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Presented by Joe Sohkol at Documentation and Training West, May 6-9, 2008 in Vancouver, BC
Sometimes our customers think they know what they need and want.
Sadly, they don’t usually know. Too often, training and documentation requirements come from business line managers discussing projects in conference rooms. Instead, actual training consumers have different requirements.
The film Star Trek II: The Wrath of Khan begins with a seemingly impossible training challenge involving a rescue of the Kobayashi Maru (a spaceship in the fictional Starfleet Academy). The trainee fails the test and claims that the challenge is an impossible one—a no win situation for all involved. Later in the movie, Captain James T. Kirk reveals the secret to his unique solution as a cadet: He changed the rules.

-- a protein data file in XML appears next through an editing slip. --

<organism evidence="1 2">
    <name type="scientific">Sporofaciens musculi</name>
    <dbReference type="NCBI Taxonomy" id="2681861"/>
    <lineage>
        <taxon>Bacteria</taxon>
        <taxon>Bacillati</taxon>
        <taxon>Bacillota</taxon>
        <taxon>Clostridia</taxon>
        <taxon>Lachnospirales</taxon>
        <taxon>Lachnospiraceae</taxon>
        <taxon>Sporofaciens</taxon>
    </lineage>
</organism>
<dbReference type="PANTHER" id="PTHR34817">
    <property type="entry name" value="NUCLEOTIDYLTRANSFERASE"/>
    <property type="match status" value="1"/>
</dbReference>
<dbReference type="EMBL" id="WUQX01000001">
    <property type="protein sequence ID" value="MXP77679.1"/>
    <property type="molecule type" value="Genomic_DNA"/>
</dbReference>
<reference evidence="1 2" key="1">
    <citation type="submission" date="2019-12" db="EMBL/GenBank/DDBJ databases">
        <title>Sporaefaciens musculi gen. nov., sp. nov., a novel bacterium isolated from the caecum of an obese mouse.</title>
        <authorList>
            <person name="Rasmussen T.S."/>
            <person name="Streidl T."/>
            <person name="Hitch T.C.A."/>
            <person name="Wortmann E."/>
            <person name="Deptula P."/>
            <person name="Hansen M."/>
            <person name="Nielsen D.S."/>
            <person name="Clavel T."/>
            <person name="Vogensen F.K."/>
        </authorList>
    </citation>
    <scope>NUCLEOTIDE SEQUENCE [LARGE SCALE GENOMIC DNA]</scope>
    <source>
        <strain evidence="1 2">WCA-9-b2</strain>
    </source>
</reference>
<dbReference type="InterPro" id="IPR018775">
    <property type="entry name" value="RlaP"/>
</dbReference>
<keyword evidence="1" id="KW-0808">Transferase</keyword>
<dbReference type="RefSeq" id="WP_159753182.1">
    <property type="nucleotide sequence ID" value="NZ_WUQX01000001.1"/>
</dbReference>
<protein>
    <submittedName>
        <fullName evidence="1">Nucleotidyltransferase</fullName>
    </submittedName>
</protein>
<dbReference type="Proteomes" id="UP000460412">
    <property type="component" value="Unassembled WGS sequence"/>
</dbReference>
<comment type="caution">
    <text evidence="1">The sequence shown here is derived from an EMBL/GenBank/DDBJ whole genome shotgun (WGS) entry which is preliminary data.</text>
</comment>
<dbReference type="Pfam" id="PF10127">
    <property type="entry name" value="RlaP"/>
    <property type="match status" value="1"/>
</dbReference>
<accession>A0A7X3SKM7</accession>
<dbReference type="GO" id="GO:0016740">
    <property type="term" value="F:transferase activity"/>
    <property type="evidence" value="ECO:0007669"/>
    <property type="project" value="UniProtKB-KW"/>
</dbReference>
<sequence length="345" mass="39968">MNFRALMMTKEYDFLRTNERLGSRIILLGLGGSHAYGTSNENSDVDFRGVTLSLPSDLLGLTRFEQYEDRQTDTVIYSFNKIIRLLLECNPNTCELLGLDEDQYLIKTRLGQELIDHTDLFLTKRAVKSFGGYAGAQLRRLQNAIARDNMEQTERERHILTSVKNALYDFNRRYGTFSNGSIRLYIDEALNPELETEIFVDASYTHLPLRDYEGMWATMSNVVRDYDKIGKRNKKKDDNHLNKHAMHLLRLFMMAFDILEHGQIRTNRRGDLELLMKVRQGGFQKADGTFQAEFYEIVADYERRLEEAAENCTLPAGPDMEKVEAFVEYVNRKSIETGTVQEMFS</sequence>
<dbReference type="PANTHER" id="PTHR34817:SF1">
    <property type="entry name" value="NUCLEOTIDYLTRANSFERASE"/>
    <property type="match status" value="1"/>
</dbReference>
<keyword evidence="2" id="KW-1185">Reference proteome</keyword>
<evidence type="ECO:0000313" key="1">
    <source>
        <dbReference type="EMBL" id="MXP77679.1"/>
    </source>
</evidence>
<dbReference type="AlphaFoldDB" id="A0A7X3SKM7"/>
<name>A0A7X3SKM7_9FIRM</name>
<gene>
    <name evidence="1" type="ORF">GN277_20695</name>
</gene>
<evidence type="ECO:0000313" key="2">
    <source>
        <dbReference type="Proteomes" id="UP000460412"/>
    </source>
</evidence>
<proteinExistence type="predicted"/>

The best way to change the rules is to focus the solution on the users receiving the training or doing their jobs. Instead of simply filling out checklists of project requirements, we can add key value by centering training and documentation plans on actual users.
This case study looks at an training development engagement where what the customer asked for was not what the users needed...or wanted. We’ll look at the initial requirements and how I changed the game to the benefit of the users and the delight of the customer. Initially, the customer asked for training...which, to them, consisted just of a PowerPoint deck and some stand-up lecturing.
Rather than simply provide that, I took a user-centered approach. I interviewed 12 people in their offices, labs, and cubicles. I also noted their environment and their habits of working. Then I created personas and scenarios along with analysis of existing documents and training materials.
Rather than delivering some Power Point files and boring lectures, I created an online, on-demand system focusing on key tasks that actual users would perform with the new software. Users appreciated the approach immensely, and the customer was ecstatic.